Too many WATTS?

Hey! This is my first post, so any practical orientation/information would be appreciated ;)

- Well, I've been geeking PC components for half a year, planning my first custom gaming rig. This question is about the PSU: Does it harm anything to have too many watts? My plans so far is just a single GPU (custom watercooled), and I've figured I am going for a 850W fully modular PSU. But I am from Norway, and we don't have any Norwegian websites (good ones) who sells custom watercooling parts, so I'll order from frozencpu.com . Then I saw I could get a 1200W PSU there for the price of the 850W version in Norway (as it's far more expencive here :| ) - about 270$ . Is it a problem to have way too many watts? I'm hoping the PSU can stay alive for a while, and I am guessing future components will require more wattage. I really don't want to get a whole new PSU every time I upgrade my GPU(s) or something like that.. :) As mentioned, it's a 1200W psu instead of 850W for the same price, same brand (SilverPower), so even if there's a tiny performance-increase on the 1200W version I'll go for it. However my friend told me the other components might take damage from way too many watts. 80% efficiency if it matters..

I see it's become a wall of boring ***, but I'll appreciate serious responce! :)

The 1200W PSU http://www.frozencpu.com/products/7232/psu-356/SilverStone_Strider_ST1200_1200W_Modular_Power_Supply_-_SLI_Ready_SST-ST1200.html?tl=g11c26s213

awZomePIG
f.o. PIGware
7 answers Last reply
More about watts
  1. Your computer only draws how much it needs from the PSU.

    What are your specs, 850W and 1200W are usually used for people who have multiple cards in SLI/Crossfire and have a overclocked 125W CPU.
  2. Future components will draw less power, actually.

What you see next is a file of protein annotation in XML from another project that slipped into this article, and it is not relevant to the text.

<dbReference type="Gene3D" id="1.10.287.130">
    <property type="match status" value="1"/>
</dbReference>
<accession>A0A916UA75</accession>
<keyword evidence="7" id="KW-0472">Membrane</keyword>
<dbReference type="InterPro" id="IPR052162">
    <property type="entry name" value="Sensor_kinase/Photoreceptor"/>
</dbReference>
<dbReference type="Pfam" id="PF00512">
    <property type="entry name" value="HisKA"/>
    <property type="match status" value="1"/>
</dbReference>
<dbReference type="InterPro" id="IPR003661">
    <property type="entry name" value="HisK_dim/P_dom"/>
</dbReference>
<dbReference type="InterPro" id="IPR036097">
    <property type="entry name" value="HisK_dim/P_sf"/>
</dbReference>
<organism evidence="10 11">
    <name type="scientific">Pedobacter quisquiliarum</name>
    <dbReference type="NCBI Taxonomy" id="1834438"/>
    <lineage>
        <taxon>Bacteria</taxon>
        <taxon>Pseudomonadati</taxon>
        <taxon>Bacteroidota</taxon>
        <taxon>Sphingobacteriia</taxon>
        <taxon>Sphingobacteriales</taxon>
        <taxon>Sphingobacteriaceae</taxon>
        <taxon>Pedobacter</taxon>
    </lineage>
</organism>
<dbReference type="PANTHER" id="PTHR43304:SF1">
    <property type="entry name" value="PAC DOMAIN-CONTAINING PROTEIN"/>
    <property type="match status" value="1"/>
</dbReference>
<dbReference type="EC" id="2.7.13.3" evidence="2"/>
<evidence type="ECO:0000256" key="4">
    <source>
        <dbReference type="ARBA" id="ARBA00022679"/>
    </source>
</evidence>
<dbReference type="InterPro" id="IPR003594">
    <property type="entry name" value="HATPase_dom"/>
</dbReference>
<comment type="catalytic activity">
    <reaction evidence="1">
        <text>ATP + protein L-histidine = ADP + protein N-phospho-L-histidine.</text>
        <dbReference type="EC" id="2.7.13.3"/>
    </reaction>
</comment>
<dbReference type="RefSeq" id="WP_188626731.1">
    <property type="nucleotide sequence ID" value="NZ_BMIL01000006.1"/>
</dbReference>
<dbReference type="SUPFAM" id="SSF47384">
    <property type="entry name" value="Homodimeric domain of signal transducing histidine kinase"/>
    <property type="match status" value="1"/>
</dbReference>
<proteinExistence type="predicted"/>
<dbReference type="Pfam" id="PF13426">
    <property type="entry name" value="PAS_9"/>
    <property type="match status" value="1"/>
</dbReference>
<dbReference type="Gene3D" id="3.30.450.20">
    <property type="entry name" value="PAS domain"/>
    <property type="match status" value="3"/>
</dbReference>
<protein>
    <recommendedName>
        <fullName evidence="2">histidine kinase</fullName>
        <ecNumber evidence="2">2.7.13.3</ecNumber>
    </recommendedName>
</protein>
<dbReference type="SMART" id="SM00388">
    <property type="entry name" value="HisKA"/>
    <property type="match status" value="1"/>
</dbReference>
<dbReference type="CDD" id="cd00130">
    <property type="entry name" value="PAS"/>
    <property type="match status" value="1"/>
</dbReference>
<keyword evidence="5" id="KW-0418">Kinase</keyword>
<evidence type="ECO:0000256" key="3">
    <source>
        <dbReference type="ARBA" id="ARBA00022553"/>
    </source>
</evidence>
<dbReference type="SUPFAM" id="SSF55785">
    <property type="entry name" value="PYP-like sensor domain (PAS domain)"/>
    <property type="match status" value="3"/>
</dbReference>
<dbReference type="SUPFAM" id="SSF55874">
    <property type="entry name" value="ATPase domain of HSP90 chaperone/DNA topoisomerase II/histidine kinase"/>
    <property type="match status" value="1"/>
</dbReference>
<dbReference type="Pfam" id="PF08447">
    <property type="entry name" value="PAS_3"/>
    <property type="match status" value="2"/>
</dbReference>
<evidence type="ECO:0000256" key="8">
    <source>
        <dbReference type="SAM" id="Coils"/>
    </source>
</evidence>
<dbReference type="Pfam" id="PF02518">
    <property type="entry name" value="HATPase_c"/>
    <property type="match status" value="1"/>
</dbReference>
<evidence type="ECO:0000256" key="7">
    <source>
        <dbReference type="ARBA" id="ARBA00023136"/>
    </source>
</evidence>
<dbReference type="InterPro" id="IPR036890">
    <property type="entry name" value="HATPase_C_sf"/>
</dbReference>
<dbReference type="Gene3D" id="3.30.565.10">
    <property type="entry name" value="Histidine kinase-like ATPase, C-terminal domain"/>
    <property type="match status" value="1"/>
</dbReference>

It's not a huge problem in that it won't break anything, but it doesn't make any sense either. If you're going for a single GPU setup 550W is all you ever need.
  3. 1st fact was really interesting, thank you ;)
    To reformulate my point: if one day i want to upgrade my graphics, for example add another card, and there is a chance that i will EVER need 850W, then ill go for the 1200w psu as its the same price, and there's no negative things about too many watts.. :) or?
  4. Depends on what cards and how much they power they draw together along with the other components.
  5. The highest-powered overclocked CPU+GPU combos currently in existence draw less than 450W measured at the wall so unless you plan to SLI/CFX, you are better off with a QUALITY 500-550W PSU than a random 850-1500W PSU.

    There should be absolutely no performance advantage between a quality 500W PSU and a 1200W PSU. As long as the system power is within the PSU's abilities to deliver reliable power, the computer will run exactly the same.

    As pointed above, most electronics manufacturers are heavily emphasizing power-efficiency. As such, power drain from CPU, GPU, chipsets, etc. has been dropping rather than increasing for the past many years and will continue doing so for the foreseeable future. The P4/Netburst era where AMD, Intel, ATI and Nvidia were all pushing clocks and performance regardless of power are long gone and unlikely to ever come back.
  6. It's all about moar performance per watt. :)
  7. 1st: I used a certified PSU watt requirement-calculator, and with a single GPU I ended up with a suggestion of 700W (inserting numbers for overclocking, fans and pump for the liquid loop, and i said i'd like to use it for several years..) - and i want to suppose that i'm upgrading to sli in the nearest future, and secure enough watts.. so i will go with 850+ unless someone proves that its a totally waste even with sli. The question in the beginning was if 1200W is a problem ;)

    2nd: As far as i have seen (forums, reviews etc.) silverstone is a good PSU brand, but are there big differences on Silverstones PSUs? Link to the 1200W psu above. It costs $220, so i thought it was a safe choice.. ?

    Thank you for replying, allready helped me alot
Ask a new question

Read More

Power Supplies Components